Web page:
The Taxonomist

Federal personal-income-tax revenues jumped by 11 percent in fiscal 2000, adjusted for inflation. That capped the strongest five-year real growth in personal income taxes that the United States has experienced since the 1960s. In fact, at 10 percent of the gross domestic product (GDP), personal-income-tax receipts are now at their highest level in American history.



Though other federal revenue sources (except real estate taxes) have grown at only average rates, personal income taxes are such a large portion of federal revenues that the inflation-adjusted increase in total federal receipts over the past five years also reflects the highest five-year growth rate since the 1960s.



Not surprisingly, many Republican lawmakers see this data and respond that the country needs a big cut in income taxes. Then again, they say that in response to just about everything. But with income taxes at an all time high, isn't the case for reducing them stronger than usual?



I wouldn't say so. The salutary effects of the nation's record-breaking income-tax receipts are obvious. For one thing, higher income taxes played a central role in eliminating the federal budget deficit. The $290-billion deficit of 1992 became a $237-billion surplus in fiscal year 2000 because revenues grew from 17.4 percent of the GDP to 20.5 percent, while outlays fell from 22.1 percent of the GDP to only 18.1 percent (mostly because of lower spending on defense and on interest).



The trends of recent years have also made federal taxes more progressive. Just as Ronald Reagan's tax cuts for the wealthy made the tax rate more regressive and sent the national debt soaring, Bill Clinton's tax hikes on the wealthy helped bring the debt back down. And in combination with the lower-income tax cuts Clinton signed in 1993 and the tax breaks enacted in 1997 for middle-income families with children, these higher taxes on the rich restored some progressivity to the system. (Of course, this still leaves federal taxes less progressive than they were before Reagan took office.)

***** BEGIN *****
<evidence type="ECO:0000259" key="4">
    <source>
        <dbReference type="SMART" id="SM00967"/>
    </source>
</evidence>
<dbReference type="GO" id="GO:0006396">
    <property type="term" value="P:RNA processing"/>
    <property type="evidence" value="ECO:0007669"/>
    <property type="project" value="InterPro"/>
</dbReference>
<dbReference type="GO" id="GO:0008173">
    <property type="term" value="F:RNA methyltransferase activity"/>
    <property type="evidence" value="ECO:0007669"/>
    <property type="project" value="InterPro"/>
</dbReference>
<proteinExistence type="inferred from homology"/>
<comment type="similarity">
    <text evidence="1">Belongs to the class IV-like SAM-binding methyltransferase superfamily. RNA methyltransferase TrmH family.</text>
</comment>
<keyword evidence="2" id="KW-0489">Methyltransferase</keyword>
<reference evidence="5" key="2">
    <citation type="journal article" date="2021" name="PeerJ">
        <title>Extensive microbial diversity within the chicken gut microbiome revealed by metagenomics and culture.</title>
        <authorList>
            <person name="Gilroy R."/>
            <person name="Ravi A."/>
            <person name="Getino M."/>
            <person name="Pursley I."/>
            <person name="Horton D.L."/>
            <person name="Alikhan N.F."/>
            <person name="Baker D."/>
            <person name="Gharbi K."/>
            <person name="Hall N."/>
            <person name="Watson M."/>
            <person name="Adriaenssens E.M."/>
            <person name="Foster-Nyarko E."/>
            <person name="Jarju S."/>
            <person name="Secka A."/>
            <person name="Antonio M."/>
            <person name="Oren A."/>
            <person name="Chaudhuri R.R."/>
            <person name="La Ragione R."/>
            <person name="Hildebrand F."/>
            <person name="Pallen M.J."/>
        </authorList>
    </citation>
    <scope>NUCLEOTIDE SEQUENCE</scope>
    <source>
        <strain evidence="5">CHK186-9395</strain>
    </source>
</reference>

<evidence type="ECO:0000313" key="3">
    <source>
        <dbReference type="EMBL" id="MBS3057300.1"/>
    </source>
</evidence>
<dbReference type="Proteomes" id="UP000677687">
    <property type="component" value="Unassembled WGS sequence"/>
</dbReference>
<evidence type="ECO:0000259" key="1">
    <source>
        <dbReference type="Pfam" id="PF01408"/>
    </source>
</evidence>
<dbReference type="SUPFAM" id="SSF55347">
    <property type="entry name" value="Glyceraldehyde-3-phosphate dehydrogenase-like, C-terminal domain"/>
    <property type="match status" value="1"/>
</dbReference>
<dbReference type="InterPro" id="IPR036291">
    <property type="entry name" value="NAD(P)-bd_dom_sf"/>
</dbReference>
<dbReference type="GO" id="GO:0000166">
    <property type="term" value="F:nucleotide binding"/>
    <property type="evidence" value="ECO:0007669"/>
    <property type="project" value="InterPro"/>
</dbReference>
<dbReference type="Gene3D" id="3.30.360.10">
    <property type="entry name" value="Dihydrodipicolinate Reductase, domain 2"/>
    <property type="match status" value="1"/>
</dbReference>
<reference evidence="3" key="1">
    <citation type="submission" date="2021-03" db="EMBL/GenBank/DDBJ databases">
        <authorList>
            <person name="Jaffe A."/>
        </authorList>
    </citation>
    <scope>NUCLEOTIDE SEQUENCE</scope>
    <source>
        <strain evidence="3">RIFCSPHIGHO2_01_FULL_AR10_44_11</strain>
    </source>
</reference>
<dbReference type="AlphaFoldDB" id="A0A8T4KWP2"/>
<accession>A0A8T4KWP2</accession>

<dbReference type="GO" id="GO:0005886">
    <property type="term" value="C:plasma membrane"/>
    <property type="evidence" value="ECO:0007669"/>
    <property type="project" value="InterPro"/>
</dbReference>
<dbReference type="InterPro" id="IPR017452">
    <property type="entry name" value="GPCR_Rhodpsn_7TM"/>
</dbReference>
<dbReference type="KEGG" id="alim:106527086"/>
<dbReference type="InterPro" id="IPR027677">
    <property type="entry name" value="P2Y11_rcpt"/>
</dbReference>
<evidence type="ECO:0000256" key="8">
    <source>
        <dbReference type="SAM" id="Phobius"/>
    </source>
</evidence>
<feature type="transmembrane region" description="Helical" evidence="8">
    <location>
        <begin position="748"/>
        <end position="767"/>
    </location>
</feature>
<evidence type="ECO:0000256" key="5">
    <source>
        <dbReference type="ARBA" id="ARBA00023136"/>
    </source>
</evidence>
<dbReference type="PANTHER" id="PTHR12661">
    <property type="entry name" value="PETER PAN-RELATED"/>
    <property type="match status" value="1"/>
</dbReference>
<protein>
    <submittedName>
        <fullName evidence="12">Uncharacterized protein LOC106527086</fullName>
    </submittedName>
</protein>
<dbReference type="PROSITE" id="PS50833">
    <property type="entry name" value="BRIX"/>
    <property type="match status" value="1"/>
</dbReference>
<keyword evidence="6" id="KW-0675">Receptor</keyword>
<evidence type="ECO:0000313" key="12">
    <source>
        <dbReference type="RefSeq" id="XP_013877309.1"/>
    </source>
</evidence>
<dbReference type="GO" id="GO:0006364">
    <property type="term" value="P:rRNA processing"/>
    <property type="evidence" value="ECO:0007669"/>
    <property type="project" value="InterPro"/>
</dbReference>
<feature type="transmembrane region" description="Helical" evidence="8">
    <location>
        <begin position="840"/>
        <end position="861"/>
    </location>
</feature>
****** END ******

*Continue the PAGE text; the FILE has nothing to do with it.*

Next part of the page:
Finally, the economy has been humming along nicely since the Clinton administration repudiated the borrow-and-spend, succor-the-rich policies of the 1980s. That's the other major contributor to our record-breaking revenue: More people are working and, therefore, more people are paying taxes. We ought to be reluctant about undoing the progressive tax policies that have helped the country achieve such good fortune.



Yes, the Congressional Budget Office (CBO) is preparing to boost its economic growth projections, thereby appearing to increase the non-Social-Security surplus by a half-trillion or so over the upcoming decade. But future surpluses will still depend mainly on keeping taxes at about their current level as a share of the economy. The big cuts in programs that the CBO had previously hypothesized are not likely to occur.



In fact, although Congress has yet (as I write in late November) to complete its work on the fiscal 2001 budget, it seems clear that next year's appropriations will be well above the levels contemplated in the CBO's previous surplus projections. This means that outlays in later years will almost certainly exceed the dubious old predictions, too. So if we want to have funds available to pay down the national debt or enhance public services in the future, we will have to maintain income-tax revenues. To do otherwise would mean deciding that tax cuts targeted to the wealthy have a better claim on our resources than do any of our real needs.

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